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Habitat

The term habitat refers to the type of environment in which an organism or species occurs. For plants, habitat is mostly defined by its physical attributes (e.g., rainfall, temperature, topographic position, soil texture and moisture) and its chemical properties (e.g., soil acidity, concentrations of nutrients and toxins, oxidation reduction status). For terrestrial animals, the habitat is defined by the physical structure (e.g., grassland, shrub-dominated, or forested) and the plant species composition. Habitat for aquatic organisms is mostly determined by physical factors (such as running versus still water, depth, and light availability) as well as climatic and chemical components (especially nutrients). Broad ecological characteristics may also be included in the characterization of habitat, for instance forest, prairie, or tundra habitats on land, and littoral or pelagic ones in water. Within a given habitat there may be various micro-habitats, for example the hummocks and hollows in bogs, or patches of disturbance in forests.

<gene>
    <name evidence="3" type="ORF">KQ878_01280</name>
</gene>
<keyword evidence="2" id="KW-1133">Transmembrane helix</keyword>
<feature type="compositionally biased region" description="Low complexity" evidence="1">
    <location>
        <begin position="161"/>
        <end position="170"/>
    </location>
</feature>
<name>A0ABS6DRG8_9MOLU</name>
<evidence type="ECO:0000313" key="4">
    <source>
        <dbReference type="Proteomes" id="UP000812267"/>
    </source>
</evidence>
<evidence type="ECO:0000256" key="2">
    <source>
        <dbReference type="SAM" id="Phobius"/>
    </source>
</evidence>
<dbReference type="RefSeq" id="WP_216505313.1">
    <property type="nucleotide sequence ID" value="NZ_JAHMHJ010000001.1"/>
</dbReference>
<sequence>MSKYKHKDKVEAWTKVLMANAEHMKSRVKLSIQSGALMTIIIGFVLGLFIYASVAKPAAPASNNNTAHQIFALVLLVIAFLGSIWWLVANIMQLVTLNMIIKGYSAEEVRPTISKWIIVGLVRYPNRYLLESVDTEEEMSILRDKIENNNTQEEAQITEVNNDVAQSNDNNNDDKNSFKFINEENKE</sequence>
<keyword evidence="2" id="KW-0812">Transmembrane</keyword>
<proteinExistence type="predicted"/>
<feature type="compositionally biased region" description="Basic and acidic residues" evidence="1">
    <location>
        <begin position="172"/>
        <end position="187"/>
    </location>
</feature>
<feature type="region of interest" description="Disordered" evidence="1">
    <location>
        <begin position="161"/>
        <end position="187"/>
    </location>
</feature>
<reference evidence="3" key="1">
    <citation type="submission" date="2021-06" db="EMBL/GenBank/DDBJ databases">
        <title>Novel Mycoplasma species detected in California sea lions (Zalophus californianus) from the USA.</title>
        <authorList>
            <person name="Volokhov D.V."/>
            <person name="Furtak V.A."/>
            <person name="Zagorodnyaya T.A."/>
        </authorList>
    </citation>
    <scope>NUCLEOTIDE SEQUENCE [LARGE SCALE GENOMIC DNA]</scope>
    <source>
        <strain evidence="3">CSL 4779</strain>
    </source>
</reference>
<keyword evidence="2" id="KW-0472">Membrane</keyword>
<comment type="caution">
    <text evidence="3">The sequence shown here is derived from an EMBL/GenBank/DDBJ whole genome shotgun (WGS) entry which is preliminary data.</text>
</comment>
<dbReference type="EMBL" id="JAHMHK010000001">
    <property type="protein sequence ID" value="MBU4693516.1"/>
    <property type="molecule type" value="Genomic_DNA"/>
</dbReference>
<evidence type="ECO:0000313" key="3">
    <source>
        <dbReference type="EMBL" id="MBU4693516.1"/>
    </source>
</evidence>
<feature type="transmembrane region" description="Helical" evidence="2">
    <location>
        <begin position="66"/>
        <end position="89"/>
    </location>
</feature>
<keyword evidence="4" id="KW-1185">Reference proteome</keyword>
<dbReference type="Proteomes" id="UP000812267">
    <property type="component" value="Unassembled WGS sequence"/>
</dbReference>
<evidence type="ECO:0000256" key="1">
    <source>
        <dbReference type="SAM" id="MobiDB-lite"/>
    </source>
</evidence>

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Science EncyclopediaScience & Philosophy: Glucagon to Habitat